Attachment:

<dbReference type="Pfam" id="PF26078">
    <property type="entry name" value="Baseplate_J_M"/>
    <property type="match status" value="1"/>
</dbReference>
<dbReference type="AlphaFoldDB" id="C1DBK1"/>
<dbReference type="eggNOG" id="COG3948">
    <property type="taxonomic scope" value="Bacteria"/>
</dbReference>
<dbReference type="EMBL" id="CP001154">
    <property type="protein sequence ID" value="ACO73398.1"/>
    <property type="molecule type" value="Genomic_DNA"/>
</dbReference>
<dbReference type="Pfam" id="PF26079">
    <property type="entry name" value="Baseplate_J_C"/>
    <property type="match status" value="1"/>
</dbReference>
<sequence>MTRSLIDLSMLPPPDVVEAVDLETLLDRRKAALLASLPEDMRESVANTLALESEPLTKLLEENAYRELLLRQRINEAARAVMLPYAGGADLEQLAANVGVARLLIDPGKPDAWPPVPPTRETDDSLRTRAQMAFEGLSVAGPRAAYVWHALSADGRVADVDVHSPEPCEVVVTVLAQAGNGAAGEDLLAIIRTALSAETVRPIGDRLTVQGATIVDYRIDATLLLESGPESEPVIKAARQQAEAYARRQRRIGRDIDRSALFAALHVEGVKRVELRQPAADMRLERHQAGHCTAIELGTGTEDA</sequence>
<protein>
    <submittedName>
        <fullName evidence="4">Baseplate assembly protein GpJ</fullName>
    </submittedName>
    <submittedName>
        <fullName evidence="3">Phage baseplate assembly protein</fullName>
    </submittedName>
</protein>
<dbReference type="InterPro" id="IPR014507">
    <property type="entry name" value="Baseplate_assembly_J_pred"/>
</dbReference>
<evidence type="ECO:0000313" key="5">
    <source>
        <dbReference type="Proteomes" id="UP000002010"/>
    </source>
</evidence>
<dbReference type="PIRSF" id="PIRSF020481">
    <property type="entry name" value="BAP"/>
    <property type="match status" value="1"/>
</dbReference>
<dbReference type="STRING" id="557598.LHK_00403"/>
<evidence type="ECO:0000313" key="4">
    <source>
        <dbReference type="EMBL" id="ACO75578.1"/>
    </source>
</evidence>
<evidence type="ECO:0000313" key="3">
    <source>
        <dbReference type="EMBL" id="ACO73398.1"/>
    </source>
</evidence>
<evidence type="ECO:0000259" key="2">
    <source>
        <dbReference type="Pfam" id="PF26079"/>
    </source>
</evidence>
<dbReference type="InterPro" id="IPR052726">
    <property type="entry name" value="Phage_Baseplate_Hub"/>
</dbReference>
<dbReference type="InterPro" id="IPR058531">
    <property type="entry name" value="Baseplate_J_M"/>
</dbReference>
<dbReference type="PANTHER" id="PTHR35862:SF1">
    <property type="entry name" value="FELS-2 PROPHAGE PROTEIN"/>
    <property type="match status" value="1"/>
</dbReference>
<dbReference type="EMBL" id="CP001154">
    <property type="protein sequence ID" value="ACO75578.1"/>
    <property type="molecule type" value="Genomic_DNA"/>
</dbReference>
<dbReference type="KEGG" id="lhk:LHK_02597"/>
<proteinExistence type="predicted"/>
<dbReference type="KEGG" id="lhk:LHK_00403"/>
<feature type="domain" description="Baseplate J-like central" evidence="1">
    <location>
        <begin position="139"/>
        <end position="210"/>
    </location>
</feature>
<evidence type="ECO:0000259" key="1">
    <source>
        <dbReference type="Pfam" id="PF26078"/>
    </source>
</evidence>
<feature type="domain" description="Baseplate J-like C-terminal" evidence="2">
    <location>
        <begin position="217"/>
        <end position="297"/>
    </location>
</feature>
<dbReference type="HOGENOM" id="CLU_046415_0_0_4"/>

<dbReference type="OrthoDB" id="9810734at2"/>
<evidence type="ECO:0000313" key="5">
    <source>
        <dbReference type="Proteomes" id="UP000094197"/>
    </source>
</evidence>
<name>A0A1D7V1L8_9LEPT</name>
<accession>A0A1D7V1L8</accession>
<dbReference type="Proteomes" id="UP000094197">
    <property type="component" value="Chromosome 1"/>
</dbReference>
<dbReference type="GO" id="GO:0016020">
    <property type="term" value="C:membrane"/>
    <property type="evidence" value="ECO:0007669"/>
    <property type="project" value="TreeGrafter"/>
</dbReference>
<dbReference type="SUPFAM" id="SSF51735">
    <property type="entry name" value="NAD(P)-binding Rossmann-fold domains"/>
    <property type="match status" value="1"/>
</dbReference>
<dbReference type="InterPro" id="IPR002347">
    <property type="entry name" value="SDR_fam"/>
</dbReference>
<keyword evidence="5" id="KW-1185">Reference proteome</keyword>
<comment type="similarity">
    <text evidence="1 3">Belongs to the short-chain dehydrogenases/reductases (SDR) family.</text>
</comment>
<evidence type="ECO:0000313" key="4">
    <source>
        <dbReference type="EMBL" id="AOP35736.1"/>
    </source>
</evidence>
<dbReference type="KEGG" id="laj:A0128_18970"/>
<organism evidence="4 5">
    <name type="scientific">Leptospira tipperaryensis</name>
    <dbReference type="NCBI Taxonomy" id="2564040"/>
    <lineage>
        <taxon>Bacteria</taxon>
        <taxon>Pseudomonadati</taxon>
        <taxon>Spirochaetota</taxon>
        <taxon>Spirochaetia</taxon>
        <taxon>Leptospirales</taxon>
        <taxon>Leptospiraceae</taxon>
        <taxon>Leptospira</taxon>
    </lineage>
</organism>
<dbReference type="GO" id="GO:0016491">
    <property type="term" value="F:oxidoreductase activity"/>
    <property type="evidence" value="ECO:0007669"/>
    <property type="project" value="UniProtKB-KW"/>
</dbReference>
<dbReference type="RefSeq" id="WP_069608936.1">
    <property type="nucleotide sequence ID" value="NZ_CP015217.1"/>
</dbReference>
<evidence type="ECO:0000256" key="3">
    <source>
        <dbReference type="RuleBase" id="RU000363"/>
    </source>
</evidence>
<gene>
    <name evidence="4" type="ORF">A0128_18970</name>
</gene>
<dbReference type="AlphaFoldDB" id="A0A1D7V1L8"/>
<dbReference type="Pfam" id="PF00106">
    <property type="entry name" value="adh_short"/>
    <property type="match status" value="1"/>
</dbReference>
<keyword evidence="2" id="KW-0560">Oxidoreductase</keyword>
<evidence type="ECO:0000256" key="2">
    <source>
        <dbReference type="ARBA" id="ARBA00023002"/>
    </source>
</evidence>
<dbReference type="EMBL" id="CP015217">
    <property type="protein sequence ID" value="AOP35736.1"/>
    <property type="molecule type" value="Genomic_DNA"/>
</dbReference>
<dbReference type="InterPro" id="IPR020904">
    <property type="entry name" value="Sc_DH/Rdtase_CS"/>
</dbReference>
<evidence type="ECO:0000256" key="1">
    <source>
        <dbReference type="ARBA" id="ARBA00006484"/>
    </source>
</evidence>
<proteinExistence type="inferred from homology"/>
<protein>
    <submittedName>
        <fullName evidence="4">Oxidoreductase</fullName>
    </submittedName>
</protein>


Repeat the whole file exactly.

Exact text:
<dbReference type="Pfam" id="PF26078">
    <property type="entry name" value="Baseplate_J_M"/>
    <property type="match status" value="1"/>
</dbReference>
<dbReference type="AlphaFoldDB" id="C1DBK1"/>
<dbReference type="eggNOG" id="COG3948">
    <property type="taxonomic scope" value="Bacteria"/>
</dbReference>
<dbReference type="EMBL" id="CP001154">
    <property type="protein sequence ID" value="ACO73398.1"/>
    <property type="molecule type" value="Genomic_DNA"/>
</dbReference>
<dbReference type="Pfam" id="PF26079">
    <property type="entry name" value="Baseplate_J_C"/>
    <property type="match status" value="1"/>
</dbReference>
<sequence>MTRSLIDLSMLPPPDVVEAVDLETLLDRRKAALLASLPEDMRESVANTLALESEPLTKLLEENAYRELLLRQRINEAARAVMLPYAGGADLEQLAANVGVARLLIDPGKPDAWPPVPPTRETDDSLRTRAQMAFEGLSVAGPRAAYVWHALSADGRVADVDVHSPEPCEVVVTVLAQAGNGAAGEDLLAIIRTALSAETVRPIGDRLTVQGATIVDYRIDATLLLESGPESEPVIKAARQQAEAYARRQRRIGRDIDRSALFAALHVEGVKRVELRQPAADMRLERHQAGHCTAIELGTGTEDA</sequence>
<protein>
    <submittedName>
        <fullName evidence="4">Baseplate assembly protein GpJ</fullName>
    </submittedName>
    <submittedName>
        <fullName evidence="3">Phage baseplate assembly protein</fullName>
    </submittedName>
</protein>
<dbReference type="InterPro" id="IPR014507">
    <property type="entry name" value="Baseplate_assembly_J_pred"/>
</dbReference>
<evidence type="ECO:0000313" key="5">
    <source>
        <dbReference type="Proteomes" id="UP000002010"/>
    </source>
</evidence>
<dbReference type="PIRSF" id="PIRSF020481">
    <property type="entry name" value="BAP"/>
    <property type="match status" value="1"/>
</dbReference>
<dbReference type="STRING" id="557598.LHK_00403"/>
<evidence type="ECO:0000313" key="4">
    <source>
        <dbReference type="EMBL" id="ACO75578.1"/>
    </source>
</evidence>
<evidence type="ECO:0000313" key="3">
    <source>
        <dbReference type="EMBL" id="ACO73398.1"/>
    </source>
</evidence>
<evidence type="ECO:0000259" key="2">
    <source>
        <dbReference type="Pfam" id="PF26079"/>
    </source>
</evidence>
<dbReference type="InterPro" id="IPR052726">
    <property type="entry name" value="Phage_Baseplate_Hub"/>
</dbReference>
<dbReference type="InterPro" id="IPR058531">
    <property type="entry name" value="Baseplate_J_M"/>
</dbReference>
<dbReference type="PANTHER" id="PTHR35862:SF1">
    <property type="entry name" value="FELS-2 PROPHAGE PROTEIN"/>
    <property type="match status" value="1"/>
</dbReference>
<dbReference type="EMBL" id="CP001154">
    <property type="protein sequence ID" value="ACO75578.1"/>
    <property type="molecule type" value="Genomic_DNA"/>
</dbReference>
<dbReference type="KEGG" id="lhk:LHK_02597"/>
<proteinExistence type="predicted"/>
<dbReference type="KEGG" id="lhk:LHK_00403"/>
<feature type="domain" description="Baseplate J-like central" evidence="1">
    <location>
        <begin position="139"/>
        <end position="210"/>
    </location>
</feature>
<evidence type="ECO:0000259" key="1">
    <source>
        <dbReference type="Pfam" id="PF26078"/>
    </source>
</evidence>
<feature type="domain" description="Baseplate J-like C-terminal" evidence="2">
    <location>
        <begin position="217"/>
        <end position="297"/>
    </location>
</feature>
<dbReference type="HOGENOM" id="CLU_046415_0_0_4"/>

<dbReference type="OrthoDB" id="9810734at2"/>
<evidence type="ECO:0000313" key="5">
    <source>
        <dbReference type="Proteomes" id="UP000094197"/>
    </source>
</evidence>
<name>A0A1D7V1L8_9LEPT</name>
<accession>A0A1D7V1L8</accession>
<dbReference type="Proteomes" id="UP000094197">
    <property type="component" value="Chromosome 1"/>
</dbReference>
<dbReference type="GO" id="GO:0016020">
    <property type="term" value="C:membrane"/>
    <property type="evidence" value="ECO:0007669"/>
    <property type="project" value="TreeGrafter"/>
</dbReference>
<dbReference type="SUPFAM" id="SSF51735">
    <property type="entry name" value="NAD(P)-binding Rossmann-fold domains"/>
    <property type="match status" value="1"/>
</dbReference>
<dbReference type="InterPro" id="IPR002347">
    <property type="entry name" value="SDR_fam"/>
</dbReference>
<keyword evidence="5" id="KW-1185">Reference proteome</keyword>
<comment type="similarity">
    <text evidence="1 3">Belongs to the short-chain dehydrogenases/reductases (SDR) family.</text>
</comment>
<evidence type="ECO:0000313" key="4">
    <source>
        <dbReference type="EMBL" id="AOP35736.1"/>
    </source>
</evidence>
<dbReference type="KEGG" id="laj:A0128_18970"/>
<organism evidence="4 5">
    <name type="scientific">Leptospira tipperaryensis</name>
    <dbReference type="NCBI Taxonomy" id="2564040"/>
    <lineage>
        <taxon>Bacteria</taxon>
        <taxon>Pseudomonadati</taxon>
        <taxon>Spirochaetota</taxon>
        <taxon>Spirochaetia</taxon>
        <taxon>Leptospirales</taxon>
        <taxon>Leptospiraceae</taxon>
        <taxon>Leptospira</taxon>
    </lineage>
</organism>
<dbReference type="GO" id="GO:0016491">
    <property type="term" value="F:oxidoreductase activity"/>
    <property type="evidence" value="ECO:0007669"/>
    <property type="project" value="UniProtKB-KW"/>
</dbReference>
<dbReference type="RefSeq" id="WP_069608936.1">
    <property type="nucleotide sequence ID" value="NZ_CP015217.1"/>
</dbReference>
<evidence type="ECO:0000256" key="3">
    <source>
        <dbReference type="RuleBase" id="RU000363"/>
    </source>
</evidence>
<gene>
    <name evidence="4" type="ORF">A0128_18970</name>
</gene>
<dbReference type="AlphaFoldDB" id="A0A1D7V1L8"/>
<dbReference type="Pfam" id="PF00106">
    <property type="entry name" value="adh_short"/>
    <property type="match status" value="1"/>
</dbReference>
<keyword evidence="2" id="KW-0560">Oxidoreductase</keyword>
<evidence type="ECO:0000256" key="2">
    <source>
        <dbReference type="ARBA" id="ARBA00023002"/>
    </source>
</evidence>
<dbReference type="EMBL" id="CP015217">
    <property type="protein sequence ID" value="AOP35736.1"/>
    <property type="molecule type" value="Genomic_DNA"/>
</dbReference>
<dbReference type="InterPro" id="IPR020904">
    <property type="entry name" value="Sc_DH/Rdtase_CS"/>
</dbReference>
<evidence type="ECO:0000256" key="1">
    <source>
        <dbReference type="ARBA" id="ARBA00006484"/>
    </source>
</evidence>
<proteinExistence type="inferred from homology"/>
<protein>
    <submittedName>
        <fullName evidence="4">Oxidoreductase</fullName>
    </submittedName>
</protein>